This year marks the 100th anniversary of the Puyallup Public Library. It is the 100th anniversary of the dedication of the Carnegie library building and of the library becoming an official city department.
Throughout the year, you’ll see the library celebrate in a number of significant ways, and I hope you will join with us in celebrating not only our heritage but also a very bright future ahead.
You may already have noticed our new 100th anniversary logo, which appears on our Bookmark newsletter and our new library cards.
So what was happening in the world of books 100 years ago? Can you name the author who won the 1913 Nobel Prize for literature? (Come by the library, and we can help you out with that, and many other questions!)
The year 1913 saw the debut of a new play by George Bernard Shaw called “Pygmalion,” which later became the Broadway musical and, later, film, “My Fair Lady.”
Eleanor H. Porter published a novel called “Polyanna,” which later became a beloved Disney film starring Hayley Mills.
And be sure to run to your nearest bakery to pick up a madeleine to eat (and retrieve your childhood memories) in honor of the 1913 publication of “Swann’s Way,” the first volume in Marcel Proust’s massive novel, “Remembrance of Things Past.”
But along with Proust’s notable look backward, 1913 also was a year that saw the world of art move into the future in a dramatic way.
Igor Stravinsky, whom I think is the great composer of the 20th century, premiered his ballet, “The Rite of Spring,” which provoked a huge riot at its initial performance in Paris on May 29, 1913.
At times, the noise of the audience was so loud that the orchestra could not be heard. The audience threw anything they had available at the stage. The headline for the article sent from Paris via Marconi wireless telegraph to the New York Times read: “Parisians Hiss New Ballet: Has to Turn Up Lights.”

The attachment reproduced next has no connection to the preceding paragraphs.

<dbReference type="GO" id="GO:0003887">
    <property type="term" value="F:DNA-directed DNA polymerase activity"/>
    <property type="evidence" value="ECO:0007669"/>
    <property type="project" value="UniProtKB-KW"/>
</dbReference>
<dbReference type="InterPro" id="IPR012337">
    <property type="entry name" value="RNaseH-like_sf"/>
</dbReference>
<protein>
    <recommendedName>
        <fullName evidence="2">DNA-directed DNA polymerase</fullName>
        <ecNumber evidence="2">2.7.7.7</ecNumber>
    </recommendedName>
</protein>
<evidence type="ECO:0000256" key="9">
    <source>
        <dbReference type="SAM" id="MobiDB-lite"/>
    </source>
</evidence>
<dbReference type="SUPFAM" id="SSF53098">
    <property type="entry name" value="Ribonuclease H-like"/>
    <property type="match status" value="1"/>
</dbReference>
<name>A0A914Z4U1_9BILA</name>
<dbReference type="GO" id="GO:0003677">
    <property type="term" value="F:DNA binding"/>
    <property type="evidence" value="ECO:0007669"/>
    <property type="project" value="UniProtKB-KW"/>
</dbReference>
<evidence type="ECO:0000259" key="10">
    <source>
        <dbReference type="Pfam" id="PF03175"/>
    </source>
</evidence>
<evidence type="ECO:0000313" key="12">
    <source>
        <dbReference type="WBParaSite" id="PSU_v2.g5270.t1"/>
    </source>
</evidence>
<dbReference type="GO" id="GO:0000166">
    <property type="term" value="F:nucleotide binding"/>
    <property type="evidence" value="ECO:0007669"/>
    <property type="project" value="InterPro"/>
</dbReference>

Check out a recording of this piece from the library, listen to the music, and ask yourself if it motivates you to throw rotten fruit at your stereo system. I doubt it will, and it’s fascinating to think how music, which seems so incredibly normal today, was considered subversive and unlistenable exactly 100 years ago.
In this new year, we’ll look to the past, but we’ll also look to the future of how the Puyallup Public Library can continue to be an indispensable part of this community.
A novel particularly relevant to Puyallup’s pioneer heritage that appeared in 1913 is Willa Cather’s “O Pioneers!” Like the persevering Swedish immigrant characters in Cather’s novels, Puyallup pioneers made this area prosper, even in the face of devastating crop failures, such as the hop lice infestation of 1862, after which many farmers turned to berries.
Puyallup always has reinvented itself to stay modern without forgetting where it came from. And that’s what the Puyallup Public Library will be doing — staying at the forefront of technology and not forgetting the core mission of a public library and what makes it possible: you, the citizens.Tim Wadham is the director of the Puyallup Public Library. He can be reached at 253-841-5452 or by email at email@example.com.